Monday, June 16, 2008

Book Review: Boundaries In Dating

Book Review: Boundaries in Dating by Henry Cloud and John Townsend (2000).

I really enjoyed this book (except the cover - definitely not guy friendly). I have not read any of the “Boundaries” books before but found this one to be really informative, practical, and Christian. In many ways, the title of the book is a misnomer. Although there is certainly much in the book about boundaries in dating, this book is really a treatise on Christian dating in general. It is not just "boundaries" but a philosophy and theology of dating as well. I wish that I had read this book many years ago when I was in the dating stage and found myself seeing myself and others in the many stories sprinkled liberally throughout the book.

A new idea for me was taking the idea of boundaries (in dating) beyond just the physical realm. Personal boundaries about respect, values, time, control, and blame and applied in the world of dating made a lot of sense to me and I can certainly see this being an issue in many of the couples and individuals who I have counseled in the past. Before I saw dating boundary errors only in the sexual realm (which is also discussed) but my view is expanded significantly. If you aren't able to stand up for your boundary of say, having your date be honest with you, how can you expect them to stand up to your boundary of staying sexually pure? It sounds like common sense but I had never put the two together before.

Two (of many) nuggets of wisdom stood out to me: one was that to be happy in a relationship, you need to be happy without one. This was my experience and I have been telling people this for years, but the authors explain it really well and show grimly what happens if this rule is not followed. The second was in relationships, you get what you tolerate. When we allow someone to get away with things, we enable them to be less then mature with us. I found that to be a very powerful thought and hope it will be a way to help motivate clients to enforce their boundaries (and take responsibility for their own part in it).

I will definitely be using this book with clients in the near future and would also like to try doing psychoeducational seminars or groups with it as well (pairing it with the workbook). It's quite readable and I would highly recommend it for anyone who is dating or wishes to be in the near future. It will teach you what to look for (and watch out for) in your dating choices, how to work on your personal issues that might effect your ability to attract mature future mates, and teaches great ideas for all sorts of common dating issues. It's probably best for those in the 18-30 year old bracket. Recommended at 4.8 ninja stars out of 5.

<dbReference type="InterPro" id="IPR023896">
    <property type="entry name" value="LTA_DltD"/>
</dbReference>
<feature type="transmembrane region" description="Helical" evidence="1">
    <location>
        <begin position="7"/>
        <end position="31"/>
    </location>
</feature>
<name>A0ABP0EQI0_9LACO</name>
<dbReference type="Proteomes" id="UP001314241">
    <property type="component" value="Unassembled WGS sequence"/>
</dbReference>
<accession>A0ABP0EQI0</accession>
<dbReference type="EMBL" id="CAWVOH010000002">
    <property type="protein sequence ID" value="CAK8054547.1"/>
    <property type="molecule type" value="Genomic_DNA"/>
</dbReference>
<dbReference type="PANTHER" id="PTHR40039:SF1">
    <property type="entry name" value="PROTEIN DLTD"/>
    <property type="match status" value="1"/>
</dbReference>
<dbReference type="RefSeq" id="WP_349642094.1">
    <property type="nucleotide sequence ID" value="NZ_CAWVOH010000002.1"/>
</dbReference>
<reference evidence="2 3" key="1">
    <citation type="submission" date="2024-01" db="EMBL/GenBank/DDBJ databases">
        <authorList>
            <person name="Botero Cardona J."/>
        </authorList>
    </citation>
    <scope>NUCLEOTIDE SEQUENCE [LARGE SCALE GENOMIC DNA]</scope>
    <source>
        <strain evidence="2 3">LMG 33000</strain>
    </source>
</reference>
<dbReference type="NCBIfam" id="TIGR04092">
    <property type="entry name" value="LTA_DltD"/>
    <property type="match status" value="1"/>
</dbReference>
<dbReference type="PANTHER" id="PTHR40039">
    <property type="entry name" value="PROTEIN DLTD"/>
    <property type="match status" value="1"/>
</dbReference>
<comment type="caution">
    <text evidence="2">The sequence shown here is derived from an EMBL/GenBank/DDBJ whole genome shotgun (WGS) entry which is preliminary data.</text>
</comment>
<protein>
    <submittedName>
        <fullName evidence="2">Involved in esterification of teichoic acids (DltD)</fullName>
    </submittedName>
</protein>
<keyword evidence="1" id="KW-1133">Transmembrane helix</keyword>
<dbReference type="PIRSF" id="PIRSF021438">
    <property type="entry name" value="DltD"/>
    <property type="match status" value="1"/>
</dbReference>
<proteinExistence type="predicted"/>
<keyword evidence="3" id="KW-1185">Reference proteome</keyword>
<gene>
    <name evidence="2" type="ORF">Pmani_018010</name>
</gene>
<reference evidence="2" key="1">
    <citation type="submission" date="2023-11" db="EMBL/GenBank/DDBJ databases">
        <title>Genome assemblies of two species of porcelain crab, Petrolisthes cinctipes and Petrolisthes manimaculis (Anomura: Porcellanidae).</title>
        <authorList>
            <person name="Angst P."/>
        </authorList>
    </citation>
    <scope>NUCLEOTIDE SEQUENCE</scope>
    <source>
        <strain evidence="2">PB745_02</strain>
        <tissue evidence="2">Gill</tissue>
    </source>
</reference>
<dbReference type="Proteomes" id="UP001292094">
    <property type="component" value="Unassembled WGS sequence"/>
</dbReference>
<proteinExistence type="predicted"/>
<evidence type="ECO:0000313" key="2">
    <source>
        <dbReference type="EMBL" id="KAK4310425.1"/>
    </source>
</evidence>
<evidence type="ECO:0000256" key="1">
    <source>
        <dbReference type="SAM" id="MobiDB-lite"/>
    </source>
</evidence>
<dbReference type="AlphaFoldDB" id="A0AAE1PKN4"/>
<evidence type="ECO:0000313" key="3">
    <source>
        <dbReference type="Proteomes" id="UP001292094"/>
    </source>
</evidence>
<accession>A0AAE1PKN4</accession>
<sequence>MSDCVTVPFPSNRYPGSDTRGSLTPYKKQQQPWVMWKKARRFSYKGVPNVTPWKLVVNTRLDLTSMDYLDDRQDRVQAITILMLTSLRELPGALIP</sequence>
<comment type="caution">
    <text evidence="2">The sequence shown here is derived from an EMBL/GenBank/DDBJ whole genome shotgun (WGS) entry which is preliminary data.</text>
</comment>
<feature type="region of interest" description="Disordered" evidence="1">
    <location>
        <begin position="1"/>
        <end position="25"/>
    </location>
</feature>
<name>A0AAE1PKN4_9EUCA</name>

Mark said...

A slight afterthought: This book was written partially as a response to the Book "I Kissed Dating Goodbye." Unlike the aforementioned book, the authors do not discourage dating, instead they see that like "courting" dating has its own benefits and challenges/dangers. They see many benefits to dating and so they recommend that people date and to date several people so that they don't become attached or fused to the first or second person they date without first knowing what they want and if they are ready for a committed relationship. Not everyone likes this. I recently talked to a colleague who "hated" this book and didn't read it past the first chapter or two. This person was totally put off by the idea of dating many people and thought that it wasn't "her." This may be true for some people. But since most people will end up dating, I still think this book is a great guide for doing it in a Christian way . . .

Lifelines said...

Have you read How to Find a Date Worth Keeping by Dr. Henry Cloud? It sounds very similar to Boundaries in Dating. It's views are totally opposite of I Kissed Dating Goodbye, which I had my kids read in their teens (they do roll their eyes at me when I mention it, but I still think it was a good book! :) In How to Find a Date.. Dr. Cloud encourages young adults (I think it's written more for the 20-30 something crowd, rather than teens) to NOT see dating as looking for a mate, but to see it as a way to get to know themselves better, get out of their comfort zone, as well as figure out what they really want in a lifelong partner. It's written, I believe, for those who are more introverted and need encouragement to get out there. Very practical -- He gives 'assignments' beginning from very basic (i.e. talk to a stranger today and learn something about them) to complex. Interesting read.

Mark said...

Thanks Aneta, I will check that book out!

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